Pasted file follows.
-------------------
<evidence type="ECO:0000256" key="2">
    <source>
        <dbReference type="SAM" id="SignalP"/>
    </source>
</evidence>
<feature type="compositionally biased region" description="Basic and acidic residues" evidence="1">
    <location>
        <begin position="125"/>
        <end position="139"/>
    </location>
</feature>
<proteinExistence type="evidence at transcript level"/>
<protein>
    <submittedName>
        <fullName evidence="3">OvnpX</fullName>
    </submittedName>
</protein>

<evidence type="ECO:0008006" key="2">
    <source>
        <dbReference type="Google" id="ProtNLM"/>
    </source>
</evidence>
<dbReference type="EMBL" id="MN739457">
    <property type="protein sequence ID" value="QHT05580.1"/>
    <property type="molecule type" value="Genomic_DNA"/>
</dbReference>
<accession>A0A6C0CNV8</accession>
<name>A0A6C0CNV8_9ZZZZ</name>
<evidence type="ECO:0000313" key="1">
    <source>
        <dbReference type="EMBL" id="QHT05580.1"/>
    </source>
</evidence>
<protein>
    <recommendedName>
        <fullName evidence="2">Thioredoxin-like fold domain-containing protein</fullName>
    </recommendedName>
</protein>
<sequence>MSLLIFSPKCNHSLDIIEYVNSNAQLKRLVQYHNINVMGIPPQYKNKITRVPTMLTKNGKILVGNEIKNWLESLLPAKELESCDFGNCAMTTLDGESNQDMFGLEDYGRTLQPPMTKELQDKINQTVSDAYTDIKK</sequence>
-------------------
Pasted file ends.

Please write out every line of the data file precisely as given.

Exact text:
<evidence type="ECO:0000256" key="2">
    <source>
        <dbReference type="SAM" id="SignalP"/>
    </source>
</evidence>
<feature type="compositionally biased region" description="Basic and acidic residues" evidence="1">
    <location>
        <begin position="125"/>
        <end position="139"/>
    </location>
</feature>
<proteinExistence type="evidence at transcript level"/>
<protein>
    <submittedName>
        <fullName evidence="3">OvnpX</fullName>
    </submittedName>
</protein>

<evidence type="ECO:0008006" key="2">
    <source>
        <dbReference type="Google" id="ProtNLM"/>
    </source>
</evidence>
<dbReference type="EMBL" id="MN739457">
    <property type="protein sequence ID" value="QHT05580.1"/>
    <property type="molecule type" value="Genomic_DNA"/>
</dbReference>
<accession>A0A6C0CNV8</accession>
<name>A0A6C0CNV8_9ZZZZ</name>
<evidence type="ECO:0000313" key="1">
    <source>
        <dbReference type="EMBL" id="QHT05580.1"/>
    </source>
</evidence>
<protein>
    <recommendedName>
        <fullName evidence="2">Thioredoxin-like fold domain-containing protein</fullName>
    </recommendedName>
</protein>
<sequence>MSLLIFSPKCNHSLDIIEYVNSNAQLKRLVQYHNINVMGIPPQYKNKITRVPTMLTKNGKILVGNEIKNWLESLLPAKELESCDFGNCAMTTLDGESNQDMFGLEDYGRTLQPPMTKELQDKINQTVSDAYTDIKK</sequence>